If you’re expecting another “Robot Overlords” then you’re in for a bit of a treat. “Kill Command”, the debut feature from writer/ director Steven Gomez avoids starry names in favour of impressive special effects and a tight, muscular narrative that keeps things lean and mean.
In the not too distant future, a group of Marines are disappointed to learn they’ve been selected for a training exercise. Accompanying them on the mission as an observer is a cybernetically enhanced officer of the Harbinger Corporation. But the observation is a cover for her to investigate a programming anomaly in the training facility’s AI units.
Plenty of recent films have explored the benign side of the technological singularity but “Kill Command” returns us firmly to the threat posed by artificial intelligence. Utilising his background as a visual effects supervisor, Gomez makes impressive use of CGI and special effects to get the most from his modest budget. While there’s nothing especially unique about the story elements, they’re brought together and explored in an efficient and skilful manner, using the island setting to provide a sense of isolation and urgency. The design of the self aware weaponry is one of the film’s real strengths as they look both realistically extrapolated from current technology and yet different enough to feel uneasily alien and alive.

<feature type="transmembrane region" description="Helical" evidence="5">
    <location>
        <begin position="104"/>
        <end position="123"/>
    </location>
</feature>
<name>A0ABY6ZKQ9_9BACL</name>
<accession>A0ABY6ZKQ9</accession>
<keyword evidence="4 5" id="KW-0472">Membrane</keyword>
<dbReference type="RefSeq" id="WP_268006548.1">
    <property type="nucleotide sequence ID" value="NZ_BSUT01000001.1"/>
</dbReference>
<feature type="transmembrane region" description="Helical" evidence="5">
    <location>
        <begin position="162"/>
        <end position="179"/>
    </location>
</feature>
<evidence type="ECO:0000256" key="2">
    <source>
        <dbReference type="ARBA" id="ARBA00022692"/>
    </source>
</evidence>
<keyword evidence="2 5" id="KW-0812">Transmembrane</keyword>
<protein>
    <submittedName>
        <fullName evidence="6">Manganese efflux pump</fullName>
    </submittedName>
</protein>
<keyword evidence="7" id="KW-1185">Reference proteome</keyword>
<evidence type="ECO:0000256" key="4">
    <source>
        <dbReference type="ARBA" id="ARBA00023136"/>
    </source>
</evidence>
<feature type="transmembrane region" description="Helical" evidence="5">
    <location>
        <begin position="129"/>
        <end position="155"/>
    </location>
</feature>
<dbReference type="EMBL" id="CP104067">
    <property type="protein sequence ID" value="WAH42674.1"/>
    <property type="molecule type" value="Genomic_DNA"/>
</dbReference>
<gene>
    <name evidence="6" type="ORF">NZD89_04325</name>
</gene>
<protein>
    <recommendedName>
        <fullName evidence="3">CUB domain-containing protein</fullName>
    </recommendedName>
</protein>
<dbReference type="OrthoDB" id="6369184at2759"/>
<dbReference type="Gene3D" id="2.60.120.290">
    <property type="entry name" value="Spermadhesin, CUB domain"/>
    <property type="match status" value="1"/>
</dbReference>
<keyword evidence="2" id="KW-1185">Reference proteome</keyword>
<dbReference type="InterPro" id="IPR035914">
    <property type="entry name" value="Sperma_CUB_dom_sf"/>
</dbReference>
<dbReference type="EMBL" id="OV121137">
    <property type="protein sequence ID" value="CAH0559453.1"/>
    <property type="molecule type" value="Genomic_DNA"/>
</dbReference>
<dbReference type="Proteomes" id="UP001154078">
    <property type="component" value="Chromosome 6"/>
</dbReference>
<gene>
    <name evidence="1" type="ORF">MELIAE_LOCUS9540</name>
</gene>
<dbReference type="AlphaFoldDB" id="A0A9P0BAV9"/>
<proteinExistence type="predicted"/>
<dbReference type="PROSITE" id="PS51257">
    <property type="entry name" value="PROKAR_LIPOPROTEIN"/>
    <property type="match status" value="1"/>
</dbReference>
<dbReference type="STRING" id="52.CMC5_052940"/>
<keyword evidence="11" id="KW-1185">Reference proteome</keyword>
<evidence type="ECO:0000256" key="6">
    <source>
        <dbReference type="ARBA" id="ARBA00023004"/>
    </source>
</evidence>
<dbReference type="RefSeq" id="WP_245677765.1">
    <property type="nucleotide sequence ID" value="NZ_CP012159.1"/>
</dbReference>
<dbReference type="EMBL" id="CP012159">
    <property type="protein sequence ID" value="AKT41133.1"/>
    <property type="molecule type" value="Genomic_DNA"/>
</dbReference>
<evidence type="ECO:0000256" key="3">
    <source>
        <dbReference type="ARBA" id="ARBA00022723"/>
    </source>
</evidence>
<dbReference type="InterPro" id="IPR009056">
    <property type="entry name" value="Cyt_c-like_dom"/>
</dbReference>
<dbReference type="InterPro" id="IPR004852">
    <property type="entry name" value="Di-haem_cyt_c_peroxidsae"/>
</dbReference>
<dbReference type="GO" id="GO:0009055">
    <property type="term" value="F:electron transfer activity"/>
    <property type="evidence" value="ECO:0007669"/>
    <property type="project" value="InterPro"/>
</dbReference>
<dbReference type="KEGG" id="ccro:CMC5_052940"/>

The cast is pretty solid for this kind of low-budget independent sci-fi action movie and while a couple of the performances tend towards cliché, Vanessa Kirby provides complexity and ambiguity amidst the soldiers v robots bouts of flying bullets and crashing machinery.
Evocative of both “Predator” and “The Terminator”, “Kill Command” delivers the requisite action along with some intelligent ideas about where technology, the military and AI could take us.